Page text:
Maybe they use the poweramp offset-voltage to measure the DC resistance of the coil and apply the result to some control circuitry.
Sounds doable, but hardly high fidelity? They would, I guess, be using an automatic gain control circuit that aims to keep the DC current constant. Such a circuit can be difficult to implement without loss of fidelity, and it would only respond to changes in the DC characteristic of the load, whereas my approach, admittedly at a very high efficiency penalty, would cancel changes in the AC characteristic without the use of an AGC circuit or similar complexities.
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Old 15th June 2004, 04:30 PM   #4
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I wouldn't think that the speaker efficiency would be reduced, but rather that the power handling available for music would be reduced. although the forces produced by the opposing coils would cancel, the resistive heating would add.

For normal home use, it seems to me that this is a non problem. Since an average of a watt or two isn't going to heat the voice coils much anyway. Short peaks of a few cycles aren't likely to produce much of a temperature rise due to the mass of the voice coil assembly.

I'd be curious to hear the results of your testing, when you get to it. Adire has high power dual voice coil drivers that may be suitable.
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Old 15th June 2004, 08:54 PM   #5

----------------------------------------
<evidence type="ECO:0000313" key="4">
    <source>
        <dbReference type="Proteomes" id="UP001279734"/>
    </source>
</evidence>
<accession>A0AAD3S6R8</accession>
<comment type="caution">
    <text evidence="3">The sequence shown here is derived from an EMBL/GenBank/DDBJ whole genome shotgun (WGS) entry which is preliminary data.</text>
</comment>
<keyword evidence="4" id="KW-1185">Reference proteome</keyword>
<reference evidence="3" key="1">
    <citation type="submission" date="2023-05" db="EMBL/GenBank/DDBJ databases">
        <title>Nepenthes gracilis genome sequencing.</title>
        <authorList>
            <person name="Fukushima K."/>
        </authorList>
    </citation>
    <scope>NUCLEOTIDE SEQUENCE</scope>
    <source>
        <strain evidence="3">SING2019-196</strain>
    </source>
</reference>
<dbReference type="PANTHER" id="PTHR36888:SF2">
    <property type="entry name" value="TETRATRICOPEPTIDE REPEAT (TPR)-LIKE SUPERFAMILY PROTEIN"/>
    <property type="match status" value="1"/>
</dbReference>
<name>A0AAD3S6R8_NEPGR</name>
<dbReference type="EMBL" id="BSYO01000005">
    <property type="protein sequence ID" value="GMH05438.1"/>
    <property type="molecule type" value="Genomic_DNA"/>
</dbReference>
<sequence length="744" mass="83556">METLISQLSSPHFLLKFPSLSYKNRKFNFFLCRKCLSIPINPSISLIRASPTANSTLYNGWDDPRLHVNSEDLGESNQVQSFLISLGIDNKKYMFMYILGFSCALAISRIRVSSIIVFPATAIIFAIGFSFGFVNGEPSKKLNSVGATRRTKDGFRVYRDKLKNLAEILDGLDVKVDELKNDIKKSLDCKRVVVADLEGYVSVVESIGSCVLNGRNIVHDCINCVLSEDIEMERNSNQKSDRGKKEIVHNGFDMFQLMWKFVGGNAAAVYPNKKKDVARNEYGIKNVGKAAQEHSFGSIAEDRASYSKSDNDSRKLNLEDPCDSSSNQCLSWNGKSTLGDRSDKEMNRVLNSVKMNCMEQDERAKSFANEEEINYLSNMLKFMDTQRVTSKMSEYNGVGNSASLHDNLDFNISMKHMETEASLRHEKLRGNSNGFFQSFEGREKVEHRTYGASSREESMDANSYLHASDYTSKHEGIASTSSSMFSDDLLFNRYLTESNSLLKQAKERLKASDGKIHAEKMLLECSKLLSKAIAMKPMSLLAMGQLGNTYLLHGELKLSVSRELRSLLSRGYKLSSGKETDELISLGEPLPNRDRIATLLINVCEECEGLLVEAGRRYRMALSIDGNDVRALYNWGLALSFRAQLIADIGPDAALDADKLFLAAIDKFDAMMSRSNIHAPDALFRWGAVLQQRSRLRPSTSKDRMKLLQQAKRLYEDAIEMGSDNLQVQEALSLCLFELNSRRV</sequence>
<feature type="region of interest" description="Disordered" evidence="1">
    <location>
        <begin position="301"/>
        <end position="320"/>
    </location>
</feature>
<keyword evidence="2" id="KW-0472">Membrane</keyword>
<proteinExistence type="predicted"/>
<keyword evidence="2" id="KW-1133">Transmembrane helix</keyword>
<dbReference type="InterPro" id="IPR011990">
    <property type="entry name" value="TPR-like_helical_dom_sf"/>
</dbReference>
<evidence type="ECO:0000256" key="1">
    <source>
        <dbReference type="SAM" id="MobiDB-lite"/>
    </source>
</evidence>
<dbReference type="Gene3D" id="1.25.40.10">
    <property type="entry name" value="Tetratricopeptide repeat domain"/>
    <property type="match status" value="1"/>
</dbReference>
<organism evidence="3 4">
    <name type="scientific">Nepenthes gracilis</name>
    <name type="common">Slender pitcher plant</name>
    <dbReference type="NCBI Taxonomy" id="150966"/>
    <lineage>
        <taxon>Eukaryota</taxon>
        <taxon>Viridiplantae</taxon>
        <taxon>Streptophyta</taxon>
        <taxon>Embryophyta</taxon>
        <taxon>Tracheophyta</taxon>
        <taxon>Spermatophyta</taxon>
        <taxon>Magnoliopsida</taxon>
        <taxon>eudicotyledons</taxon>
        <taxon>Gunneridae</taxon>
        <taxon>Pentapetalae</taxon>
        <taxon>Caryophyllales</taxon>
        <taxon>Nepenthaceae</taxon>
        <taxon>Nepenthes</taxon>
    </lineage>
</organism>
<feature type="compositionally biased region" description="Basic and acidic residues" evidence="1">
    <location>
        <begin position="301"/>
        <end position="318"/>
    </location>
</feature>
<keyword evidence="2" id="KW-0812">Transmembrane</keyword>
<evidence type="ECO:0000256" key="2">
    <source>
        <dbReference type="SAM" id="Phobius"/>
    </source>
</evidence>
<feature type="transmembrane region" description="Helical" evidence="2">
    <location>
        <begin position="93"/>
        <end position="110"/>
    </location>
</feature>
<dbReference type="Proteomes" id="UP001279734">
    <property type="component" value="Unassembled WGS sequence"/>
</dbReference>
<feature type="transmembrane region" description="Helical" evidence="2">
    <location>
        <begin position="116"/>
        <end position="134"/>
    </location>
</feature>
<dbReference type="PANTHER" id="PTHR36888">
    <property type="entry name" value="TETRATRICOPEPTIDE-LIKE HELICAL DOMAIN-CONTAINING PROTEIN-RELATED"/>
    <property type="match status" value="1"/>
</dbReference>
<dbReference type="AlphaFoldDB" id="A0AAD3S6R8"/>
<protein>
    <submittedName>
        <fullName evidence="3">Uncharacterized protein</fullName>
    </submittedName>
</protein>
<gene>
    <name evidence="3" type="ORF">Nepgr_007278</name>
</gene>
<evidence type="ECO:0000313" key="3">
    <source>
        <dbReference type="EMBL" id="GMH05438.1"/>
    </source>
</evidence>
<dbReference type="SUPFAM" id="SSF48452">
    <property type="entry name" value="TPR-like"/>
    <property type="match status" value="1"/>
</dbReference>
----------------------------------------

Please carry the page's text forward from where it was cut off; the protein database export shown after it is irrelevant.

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Quote:
the resistive heating would add.

........ leading to unnecessarily wasted energy and therefore reduced overall system efficiency. That's what I meant above.

Regards

Charles
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Old 15th June 2004, 09:37 PM   #6
angel is offline angel  Norway
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Quote:
Originally posted by BobEllis
I wouldn't think that the speaker efficiency would be reduced, but rather that the power handling available for music would be reduced. although the forces produced by the opposing coils would cancel, the resistive heating would add.
Yes, you will pretty much limit yourself to the long term max power. I don't see this as much of a problem, since short term power handling is rarely more than some 6dB or so above long term, and most woofers are excursion limited before they hit dissipation limits.

Since you are essentially using each coil as the load for one leg of a balanced single ended output stage, you do not reduce the power handling available for music: the total power remains constant, regardless of signal level. You are just alternating the same net current between two coils.

Quote:
For normal home use, it seems to me that this is a non problem. Since an average of a watt or two isn't going to heat the voice coils much anyway. Short peaks of a few cycles aren't likely to produce much of a temperature rise due to the mass of the voice coil assembly.
First off, it depends on your definition of home use. At realistic listening levels and full bass extension, you are going to peak more than a couple of watts into anything but the most efficient of woofers.

Secondly, discussing averages is not really interesting. We are talking here about dynamic compression, not static conditions.

Thirdly, due to the time it takes for the heat to distribute itself into the voice coil assembly (thermal time constant?), the voice coil wire is going to be heated quite a lot during a peak, causing dynamic compression. After the peak has passed, this heat has time to dissipate.

Quote:
Adire has high power dual voice coil drivers that may be suitable.
Thanks for the tip.

Quote:
Originally posted by phase_accurate